Your Kid’s Not Going Pro

A Youth Sports Blog

Your kid's cellphone: a youth sports parent's best friend

with 2 comments

You might have seen over the weekend that the New York Times put up a blurb about the growth of cell phone use by six-to-11-year-olds, a group that back in my day (insert old man voice) would still have been playing with pretend land lines. However, I see nothing disturbing at all in kids having cell phones, not with my 12-year-old son and 10-year-old daughter having had them for about two years. I’m also guessing a lot of parents who are shuttling kids to multiple events, sports or otherwise, feel the same way.

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“Oh-hoh! I’ll send Goofy to pick you up at the field, Billy!”

The Times, quoting a study released Jan. 4 by Mediamarket Research and Intelligence, said that in 2005 11.9 percent of six- to 11-year-olds had their own mobile phone. In 2009, that number was up to 20 percent. The most dramatic increase, according to the market research company, was 10- and 11-year-olds, whose phone ownership was up 80.5 percent.

These numbers might be disturbing if you believe cell phones cause brain tumors, or if you imagine your 6-year-old now having the power to send naked pictures of himself all over the virtual world. And, yeah, when I put it that way, even I’m starting to freak out a little bit. Let me check my kid’s phones, and I’ll be right back. …

(OK, nothing untoward there. Whew.)

Or maybe you think merely that a post-toddler or preteen is too young to have a phone.

The New York Times item on this survey, being a blurb, left out a key part of the 5,000-child survey: why they use their phone.

The overwhelmingly No. 1 reason why kids use their phones is to call their parents. Now, as a child — and I was a good kid (really, I was) — my worst nightmare was that my parents could have some sort of tracking device on me that would always reveal to them where I was at any given moment. But my experience with my own children is that both sides like the security of being able to get in touch, anytime. Certainly, a cell phone would have been helpful so I could go from one park to another without having to make a detour home first so I could ask my parents if I could go.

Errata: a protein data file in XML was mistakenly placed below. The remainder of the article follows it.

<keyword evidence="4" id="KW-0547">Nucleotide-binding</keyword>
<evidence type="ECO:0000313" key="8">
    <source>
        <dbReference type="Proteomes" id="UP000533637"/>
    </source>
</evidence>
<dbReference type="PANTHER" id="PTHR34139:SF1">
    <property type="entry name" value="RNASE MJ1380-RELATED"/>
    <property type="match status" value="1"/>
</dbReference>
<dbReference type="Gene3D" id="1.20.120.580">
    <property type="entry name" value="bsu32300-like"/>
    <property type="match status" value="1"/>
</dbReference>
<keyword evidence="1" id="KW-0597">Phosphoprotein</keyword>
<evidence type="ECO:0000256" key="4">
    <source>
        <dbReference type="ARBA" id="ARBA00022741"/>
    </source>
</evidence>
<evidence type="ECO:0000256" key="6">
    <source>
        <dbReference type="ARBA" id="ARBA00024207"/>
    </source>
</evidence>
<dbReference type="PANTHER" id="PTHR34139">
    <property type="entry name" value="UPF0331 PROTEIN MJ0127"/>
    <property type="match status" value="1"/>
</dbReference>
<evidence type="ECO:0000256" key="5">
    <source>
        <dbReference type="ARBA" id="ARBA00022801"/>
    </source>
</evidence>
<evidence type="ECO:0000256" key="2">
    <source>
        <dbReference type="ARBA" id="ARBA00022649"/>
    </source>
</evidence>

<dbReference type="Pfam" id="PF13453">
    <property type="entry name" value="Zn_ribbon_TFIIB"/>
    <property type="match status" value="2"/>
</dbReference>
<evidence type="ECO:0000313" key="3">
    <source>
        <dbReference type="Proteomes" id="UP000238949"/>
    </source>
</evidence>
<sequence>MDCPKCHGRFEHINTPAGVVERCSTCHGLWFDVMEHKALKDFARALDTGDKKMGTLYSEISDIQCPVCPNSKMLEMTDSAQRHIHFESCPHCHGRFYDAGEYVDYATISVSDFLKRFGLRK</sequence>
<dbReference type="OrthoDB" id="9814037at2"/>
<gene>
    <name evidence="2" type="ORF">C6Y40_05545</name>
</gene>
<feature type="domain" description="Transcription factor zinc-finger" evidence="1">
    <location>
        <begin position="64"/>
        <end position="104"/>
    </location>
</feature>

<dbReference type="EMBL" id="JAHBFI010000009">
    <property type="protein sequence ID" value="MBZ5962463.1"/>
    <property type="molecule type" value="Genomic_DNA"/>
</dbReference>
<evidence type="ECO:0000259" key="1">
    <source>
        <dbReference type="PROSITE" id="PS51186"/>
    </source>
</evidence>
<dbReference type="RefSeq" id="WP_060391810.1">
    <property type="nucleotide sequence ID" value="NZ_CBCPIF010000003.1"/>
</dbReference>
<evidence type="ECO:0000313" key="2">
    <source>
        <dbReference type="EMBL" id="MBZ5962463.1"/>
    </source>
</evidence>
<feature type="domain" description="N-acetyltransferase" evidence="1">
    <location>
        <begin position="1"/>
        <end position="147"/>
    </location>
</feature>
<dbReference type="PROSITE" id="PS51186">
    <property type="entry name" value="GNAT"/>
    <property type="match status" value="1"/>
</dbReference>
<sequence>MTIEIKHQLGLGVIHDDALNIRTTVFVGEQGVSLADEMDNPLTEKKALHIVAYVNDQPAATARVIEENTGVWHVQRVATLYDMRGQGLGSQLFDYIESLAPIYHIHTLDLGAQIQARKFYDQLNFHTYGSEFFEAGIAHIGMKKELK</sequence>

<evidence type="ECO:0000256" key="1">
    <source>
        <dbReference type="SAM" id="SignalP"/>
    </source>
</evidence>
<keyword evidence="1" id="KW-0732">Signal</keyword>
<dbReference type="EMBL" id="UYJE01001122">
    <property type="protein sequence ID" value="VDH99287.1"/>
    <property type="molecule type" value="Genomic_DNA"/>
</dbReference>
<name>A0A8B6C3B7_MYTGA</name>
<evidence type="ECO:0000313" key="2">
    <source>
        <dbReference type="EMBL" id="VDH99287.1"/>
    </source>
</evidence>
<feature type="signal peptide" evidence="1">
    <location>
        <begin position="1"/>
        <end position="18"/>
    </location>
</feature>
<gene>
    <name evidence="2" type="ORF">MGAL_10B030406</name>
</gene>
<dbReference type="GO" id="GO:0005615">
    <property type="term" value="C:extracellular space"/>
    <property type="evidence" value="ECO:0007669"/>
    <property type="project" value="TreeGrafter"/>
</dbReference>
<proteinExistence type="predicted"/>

The survey said 88.1% of the kiddie cellphone wielders use the device to call their parents. This is where the phone as youth sports parent’s best friend comes in. There comes a time, when the number of kids you have and the schedules they keep outflank you ability to be everywhere at once, that the phone is a necessity for making sure that your child isn’t left stranded after practice or a game — or that you can talk to your child and the parents of whomever has offered to bring him or her home, preferably via a postgame ice-cream shop stop.

My 12-year-old’s phone certainly comes in handy for his frequent, hours-long in-line skating jaunts, so I can call him home, or he can call me in case there is a problem. I feel safer with him having the phone, though my concern for his safety does not extend to making him wear a helmet and pads.

Over the summer, when we were visiting my family in Carmel, Ind., my son bladed over to the nearby Monon Trail (a conversion from a rail line upon which a parent threatened to send up Hickory basketball coach Norman Dale after hidestrapping his ass to a pine rail), which runs south to downtown Indianapolis. I was running the trail myself, so I saw him as we entered at about 146th Street, and I saw him again as I ran south from the trail’s end at 161st Street in Westfield, with him heading north. His phone in hand, I let him keep going after I was done running.